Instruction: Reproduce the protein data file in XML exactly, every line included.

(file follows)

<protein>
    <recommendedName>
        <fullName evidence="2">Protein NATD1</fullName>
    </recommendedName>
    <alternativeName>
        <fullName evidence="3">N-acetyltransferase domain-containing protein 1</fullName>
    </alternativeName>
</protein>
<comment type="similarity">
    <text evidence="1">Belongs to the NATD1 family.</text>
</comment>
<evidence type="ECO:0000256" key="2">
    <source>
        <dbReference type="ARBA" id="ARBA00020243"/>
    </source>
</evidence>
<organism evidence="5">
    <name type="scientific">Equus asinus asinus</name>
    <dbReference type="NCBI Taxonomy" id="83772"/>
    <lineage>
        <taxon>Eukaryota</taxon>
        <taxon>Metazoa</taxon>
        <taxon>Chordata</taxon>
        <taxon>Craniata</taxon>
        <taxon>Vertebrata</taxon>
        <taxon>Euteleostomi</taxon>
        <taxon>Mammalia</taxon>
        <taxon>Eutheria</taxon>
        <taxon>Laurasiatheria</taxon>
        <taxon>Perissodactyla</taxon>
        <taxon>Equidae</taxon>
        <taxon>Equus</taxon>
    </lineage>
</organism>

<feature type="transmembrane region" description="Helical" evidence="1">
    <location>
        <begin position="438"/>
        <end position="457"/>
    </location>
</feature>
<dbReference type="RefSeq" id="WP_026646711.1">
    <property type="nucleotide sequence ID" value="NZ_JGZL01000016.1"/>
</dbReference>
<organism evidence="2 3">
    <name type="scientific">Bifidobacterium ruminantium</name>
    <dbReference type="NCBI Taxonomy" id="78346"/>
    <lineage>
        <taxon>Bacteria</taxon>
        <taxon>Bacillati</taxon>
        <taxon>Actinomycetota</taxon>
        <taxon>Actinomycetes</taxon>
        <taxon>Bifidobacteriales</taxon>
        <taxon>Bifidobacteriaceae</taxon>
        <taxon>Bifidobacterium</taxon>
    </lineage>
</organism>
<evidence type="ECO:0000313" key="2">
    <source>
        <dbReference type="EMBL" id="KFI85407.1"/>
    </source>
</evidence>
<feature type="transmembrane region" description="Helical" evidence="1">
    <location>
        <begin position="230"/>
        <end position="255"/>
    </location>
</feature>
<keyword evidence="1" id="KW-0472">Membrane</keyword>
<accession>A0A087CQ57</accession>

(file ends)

<protein>
    <recommendedName>
        <fullName evidence="2">Protein NATD1</fullName>
    </recommendedName>
    <alternativeName>
        <fullName evidence="3">N-acetyltransferase domain-containing protein 1</fullName>
    </alternativeName>
</protein>
<comment type="similarity">
    <text evidence="1">Belongs to the NATD1 family.</text>
</comment>
<evidence type="ECO:0000256" key="2">
    <source>
        <dbReference type="ARBA" id="ARBA00020243"/>
    </source>
</evidence>
<organism evidence="5">
    <name type="scientific">Equus asinus asinus</name>
    <dbReference type="NCBI Taxonomy" id="83772"/>
    <lineage>
        <taxon>Eukaryota</taxon>
        <taxon>Metazoa</taxon>
        <taxon>Chordata</taxon>
        <taxon>Craniata</taxon>
        <taxon>Vertebrata</taxon>
        <taxon>Euteleostomi</taxon>
        <taxon>Mammalia</taxon>
        <taxon>Eutheria</taxon>
        <taxon>Laurasiatheria</taxon>
        <taxon>Perissodactyla</taxon>
        <taxon>Equidae</taxon>
        <taxon>Equus</taxon>
    </lineage>
</organism>

<feature type="transmembrane region" description="Helical" evidence="1">
    <location>
        <begin position="438"/>
        <end position="457"/>
    </location>
</feature>
<dbReference type="RefSeq" id="WP_026646711.1">
    <property type="nucleotide sequence ID" value="NZ_JGZL01000016.1"/>
</dbReference>
<organism evidence="2 3">
    <name type="scientific">Bifidobacterium ruminantium</name>
    <dbReference type="NCBI Taxonomy" id="78346"/>
    <lineage>
        <taxon>Bacteria</taxon>
        <taxon>Bacillati</taxon>
        <taxon>Actinomycetota</taxon>
        <taxon>Actinomycetes</taxon>
        <taxon>Bifidobacteriales</taxon>
        <taxon>Bifidobacteriaceae</taxon>
        <taxon>Bifidobacterium</taxon>
    </lineage>
</organism>
<evidence type="ECO:0000313" key="2">
    <source>
        <dbReference type="EMBL" id="KFI85407.1"/>
    </source>
</evidence>
<feature type="transmembrane region" description="Helical" evidence="1">
    <location>
        <begin position="230"/>
        <end position="255"/>
    </location>
</feature>
<keyword evidence="1" id="KW-0472">Membrane</keyword>
<accession>A0A087CQ57</accession>